No matter where in Australia you’ve grown up, it’s likely that your childhood – and even adulthood – was filled with sunny days, running around outside, without a hat, a shirt or sunscreen. They were the golden days, but now we’re being punished in one of the cruelest ways.
Research from the Cancer Council Queensland, the most skin cancer prone state in Australia, has identified that one age group of Australians are at higher risk of melanoma than any other. If you’re reading this, it is very likely that you’re in it! It’s the age 60-64 year old, with just over one melanoma case being diagnosed every day in this age bracket.
Earlier this year, the Australian Therapeutic Goods Administration announced it approved the breakthrough melanoma drug, Keytruda – a drug with a 74 per cent survival rate after one year of use compared with the 58 per cent survival rate of existing drugs. Melanoma medication was last night officially added to the Pharmaceutical Benefits Scheme giving people easier access to it.
You can never be too proactive when it comes to your health and as we get older – especially if we’re in the high risk age bracket, it’s important to conduct self checks and know what to do if we find something unusual.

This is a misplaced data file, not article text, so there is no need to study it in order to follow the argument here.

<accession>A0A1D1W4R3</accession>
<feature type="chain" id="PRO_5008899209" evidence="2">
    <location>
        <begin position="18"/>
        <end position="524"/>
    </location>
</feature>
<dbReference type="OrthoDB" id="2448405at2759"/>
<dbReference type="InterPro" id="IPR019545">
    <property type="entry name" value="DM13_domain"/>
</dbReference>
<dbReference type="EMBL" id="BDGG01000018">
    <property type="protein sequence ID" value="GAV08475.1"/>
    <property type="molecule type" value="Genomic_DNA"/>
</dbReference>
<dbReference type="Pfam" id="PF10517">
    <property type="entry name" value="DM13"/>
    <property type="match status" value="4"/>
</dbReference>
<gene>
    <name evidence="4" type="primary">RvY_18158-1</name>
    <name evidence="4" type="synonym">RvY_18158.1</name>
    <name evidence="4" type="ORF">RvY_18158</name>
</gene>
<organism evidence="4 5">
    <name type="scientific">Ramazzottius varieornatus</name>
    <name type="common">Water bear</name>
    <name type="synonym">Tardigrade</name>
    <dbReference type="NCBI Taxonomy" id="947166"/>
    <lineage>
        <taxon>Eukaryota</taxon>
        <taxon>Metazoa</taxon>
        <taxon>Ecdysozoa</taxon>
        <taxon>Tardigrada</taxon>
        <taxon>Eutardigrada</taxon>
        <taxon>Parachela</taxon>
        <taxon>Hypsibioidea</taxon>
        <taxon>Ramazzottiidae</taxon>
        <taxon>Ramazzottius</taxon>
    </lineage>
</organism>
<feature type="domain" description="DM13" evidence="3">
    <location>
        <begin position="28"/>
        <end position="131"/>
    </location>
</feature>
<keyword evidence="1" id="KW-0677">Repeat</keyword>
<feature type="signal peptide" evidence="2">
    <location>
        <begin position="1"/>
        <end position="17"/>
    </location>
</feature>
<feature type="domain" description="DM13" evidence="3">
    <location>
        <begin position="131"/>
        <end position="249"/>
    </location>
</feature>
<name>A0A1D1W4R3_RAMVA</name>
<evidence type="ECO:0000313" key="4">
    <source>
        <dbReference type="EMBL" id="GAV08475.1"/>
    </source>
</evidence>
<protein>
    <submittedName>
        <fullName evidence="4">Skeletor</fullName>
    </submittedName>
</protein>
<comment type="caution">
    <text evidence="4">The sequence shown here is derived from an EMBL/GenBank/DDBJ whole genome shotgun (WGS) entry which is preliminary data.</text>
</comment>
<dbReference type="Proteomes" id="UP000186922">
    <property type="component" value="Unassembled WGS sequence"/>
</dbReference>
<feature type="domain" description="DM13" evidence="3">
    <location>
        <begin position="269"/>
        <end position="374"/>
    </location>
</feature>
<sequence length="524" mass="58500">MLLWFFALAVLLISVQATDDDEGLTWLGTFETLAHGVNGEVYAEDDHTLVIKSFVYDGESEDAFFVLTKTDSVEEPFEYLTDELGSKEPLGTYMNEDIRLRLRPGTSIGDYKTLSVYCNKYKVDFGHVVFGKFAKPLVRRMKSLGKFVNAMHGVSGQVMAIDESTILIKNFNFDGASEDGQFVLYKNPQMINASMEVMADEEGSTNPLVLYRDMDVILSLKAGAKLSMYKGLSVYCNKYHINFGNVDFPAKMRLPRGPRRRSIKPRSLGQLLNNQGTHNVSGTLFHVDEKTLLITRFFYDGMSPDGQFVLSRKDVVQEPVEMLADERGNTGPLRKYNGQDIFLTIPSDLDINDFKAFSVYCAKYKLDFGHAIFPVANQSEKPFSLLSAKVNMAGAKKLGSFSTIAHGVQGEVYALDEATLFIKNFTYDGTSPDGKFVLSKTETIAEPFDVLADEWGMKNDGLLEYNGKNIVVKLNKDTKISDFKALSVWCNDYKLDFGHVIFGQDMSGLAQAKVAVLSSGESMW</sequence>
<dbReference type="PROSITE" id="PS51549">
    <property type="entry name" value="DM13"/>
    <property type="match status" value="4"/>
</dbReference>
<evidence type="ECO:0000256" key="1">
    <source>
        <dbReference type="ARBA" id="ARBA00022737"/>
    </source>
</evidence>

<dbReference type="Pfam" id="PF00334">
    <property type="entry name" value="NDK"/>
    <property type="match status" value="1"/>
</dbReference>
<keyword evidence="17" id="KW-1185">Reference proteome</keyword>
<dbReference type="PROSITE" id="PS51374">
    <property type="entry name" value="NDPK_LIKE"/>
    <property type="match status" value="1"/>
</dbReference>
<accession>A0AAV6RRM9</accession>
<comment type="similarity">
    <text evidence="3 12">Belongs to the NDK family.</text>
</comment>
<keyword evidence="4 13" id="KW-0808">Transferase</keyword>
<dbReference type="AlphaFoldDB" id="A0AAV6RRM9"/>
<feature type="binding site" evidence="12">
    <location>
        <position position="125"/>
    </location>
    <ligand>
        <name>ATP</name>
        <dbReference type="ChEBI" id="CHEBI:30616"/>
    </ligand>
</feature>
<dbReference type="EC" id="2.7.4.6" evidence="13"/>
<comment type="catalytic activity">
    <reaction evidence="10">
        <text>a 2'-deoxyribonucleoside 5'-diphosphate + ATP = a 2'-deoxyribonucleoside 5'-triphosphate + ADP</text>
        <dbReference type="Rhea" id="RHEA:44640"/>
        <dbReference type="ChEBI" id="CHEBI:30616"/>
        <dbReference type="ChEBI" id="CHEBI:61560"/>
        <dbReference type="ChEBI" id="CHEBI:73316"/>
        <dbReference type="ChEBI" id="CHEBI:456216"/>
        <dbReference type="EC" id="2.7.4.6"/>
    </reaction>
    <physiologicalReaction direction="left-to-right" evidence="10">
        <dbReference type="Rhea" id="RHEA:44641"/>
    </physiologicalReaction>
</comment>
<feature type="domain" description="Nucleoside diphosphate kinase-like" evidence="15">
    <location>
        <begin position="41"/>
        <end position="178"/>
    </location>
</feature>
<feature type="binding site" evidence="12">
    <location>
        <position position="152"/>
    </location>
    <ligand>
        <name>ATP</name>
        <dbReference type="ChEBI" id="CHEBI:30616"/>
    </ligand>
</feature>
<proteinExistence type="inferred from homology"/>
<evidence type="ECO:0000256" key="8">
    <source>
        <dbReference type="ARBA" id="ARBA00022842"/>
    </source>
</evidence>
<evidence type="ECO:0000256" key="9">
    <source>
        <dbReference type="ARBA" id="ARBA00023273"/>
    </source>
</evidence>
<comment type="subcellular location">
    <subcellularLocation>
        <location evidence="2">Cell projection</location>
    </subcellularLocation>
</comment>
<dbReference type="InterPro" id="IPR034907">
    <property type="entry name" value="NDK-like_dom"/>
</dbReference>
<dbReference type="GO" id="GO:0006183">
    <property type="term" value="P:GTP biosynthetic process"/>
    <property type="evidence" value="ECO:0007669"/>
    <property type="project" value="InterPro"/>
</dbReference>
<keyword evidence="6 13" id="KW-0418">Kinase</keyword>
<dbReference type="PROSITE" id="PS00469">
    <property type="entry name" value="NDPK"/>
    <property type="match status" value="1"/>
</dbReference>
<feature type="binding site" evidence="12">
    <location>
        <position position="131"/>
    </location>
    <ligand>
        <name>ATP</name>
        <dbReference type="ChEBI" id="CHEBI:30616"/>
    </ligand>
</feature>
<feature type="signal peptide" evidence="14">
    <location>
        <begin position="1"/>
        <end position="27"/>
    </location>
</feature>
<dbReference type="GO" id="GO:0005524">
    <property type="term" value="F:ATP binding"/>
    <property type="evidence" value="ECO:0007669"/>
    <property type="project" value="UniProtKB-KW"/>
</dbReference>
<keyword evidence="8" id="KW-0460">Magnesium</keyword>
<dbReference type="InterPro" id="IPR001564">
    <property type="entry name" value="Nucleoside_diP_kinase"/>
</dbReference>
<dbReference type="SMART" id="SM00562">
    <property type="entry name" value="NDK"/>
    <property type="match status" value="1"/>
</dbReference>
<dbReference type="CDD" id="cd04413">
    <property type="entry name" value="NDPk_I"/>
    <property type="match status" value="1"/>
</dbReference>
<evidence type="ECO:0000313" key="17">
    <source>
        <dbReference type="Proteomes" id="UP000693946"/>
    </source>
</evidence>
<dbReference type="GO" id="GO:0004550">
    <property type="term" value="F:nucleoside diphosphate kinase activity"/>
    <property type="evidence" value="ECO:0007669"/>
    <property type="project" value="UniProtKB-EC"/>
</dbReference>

According to the Cancer Council Queensland, there are a variety of things to look for when you conduct a self-check. These things include:
Ad. Article continues below.
- New moles;
- Moles that increases in size;
- An outline of a mole that becomes notched;
- A spot that changes colour from brown to black or is varied;
- A spot that becomes raised or develops a lump within it;
- The surface of a mole becoming rough, scaly or ulcerated;
- Moles that itch or tingle;
- Moles that bleed or weep; or
- Spots that look different from the others
You should check everywhere over your body, but hands, arms, shoulders and the face are particularly common areas. And if you find anything you’re concerned or worried about, it’s important to book in and see your GP right away.
Tell us, have you had troubles with skin cancer before? Have you had any spots removed or undergone treatment for it? Share your own stories with us in the comments below…